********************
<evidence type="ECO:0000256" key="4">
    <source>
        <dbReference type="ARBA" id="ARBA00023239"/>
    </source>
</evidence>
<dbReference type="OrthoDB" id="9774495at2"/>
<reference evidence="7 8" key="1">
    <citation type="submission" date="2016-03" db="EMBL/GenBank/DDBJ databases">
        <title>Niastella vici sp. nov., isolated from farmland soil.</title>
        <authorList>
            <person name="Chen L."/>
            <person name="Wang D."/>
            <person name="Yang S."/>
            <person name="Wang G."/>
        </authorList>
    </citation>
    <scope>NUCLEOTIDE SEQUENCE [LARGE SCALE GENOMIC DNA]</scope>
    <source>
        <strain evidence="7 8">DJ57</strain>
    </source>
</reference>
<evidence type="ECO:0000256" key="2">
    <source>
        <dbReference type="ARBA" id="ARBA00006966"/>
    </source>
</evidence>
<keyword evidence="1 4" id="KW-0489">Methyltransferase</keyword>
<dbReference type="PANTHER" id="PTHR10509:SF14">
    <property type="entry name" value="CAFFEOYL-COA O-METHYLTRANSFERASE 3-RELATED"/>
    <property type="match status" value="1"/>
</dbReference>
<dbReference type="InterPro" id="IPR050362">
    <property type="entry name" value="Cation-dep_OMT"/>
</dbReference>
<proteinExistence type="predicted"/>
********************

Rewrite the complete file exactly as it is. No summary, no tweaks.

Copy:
<evidence type="ECO:0000256" key="4">
    <source>
        <dbReference type="ARBA" id="ARBA00023239"/>
    </source>
</evidence>
<dbReference type="OrthoDB" id="9774495at2"/>
<reference evidence="7 8" key="1">
    <citation type="submission" date="2016-03" db="EMBL/GenBank/DDBJ databases">
        <title>Niastella vici sp. nov., isolated from farmland soil.</title>
        <authorList>
            <person name="Chen L."/>
            <person name="Wang D."/>
            <person name="Yang S."/>
            <person name="Wang G."/>
        </authorList>
    </citation>
    <scope>NUCLEOTIDE SEQUENCE [LARGE SCALE GENOMIC DNA]</scope>
    <source>
        <strain evidence="7 8">DJ57</strain>
    </source>
</reference>
<evidence type="ECO:0000256" key="2">
    <source>
        <dbReference type="ARBA" id="ARBA00006966"/>
    </source>
</evidence>
<keyword evidence="1 4" id="KW-0489">Methyltransferase</keyword>
<dbReference type="PANTHER" id="PTHR10509:SF14">
    <property type="entry name" value="CAFFEOYL-COA O-METHYLTRANSFERASE 3-RELATED"/>
    <property type="match status" value="1"/>
</dbReference>
<dbReference type="InterPro" id="IPR050362">
    <property type="entry name" value="Cation-dep_OMT"/>
</dbReference>
<proteinExistence type="predicted"/>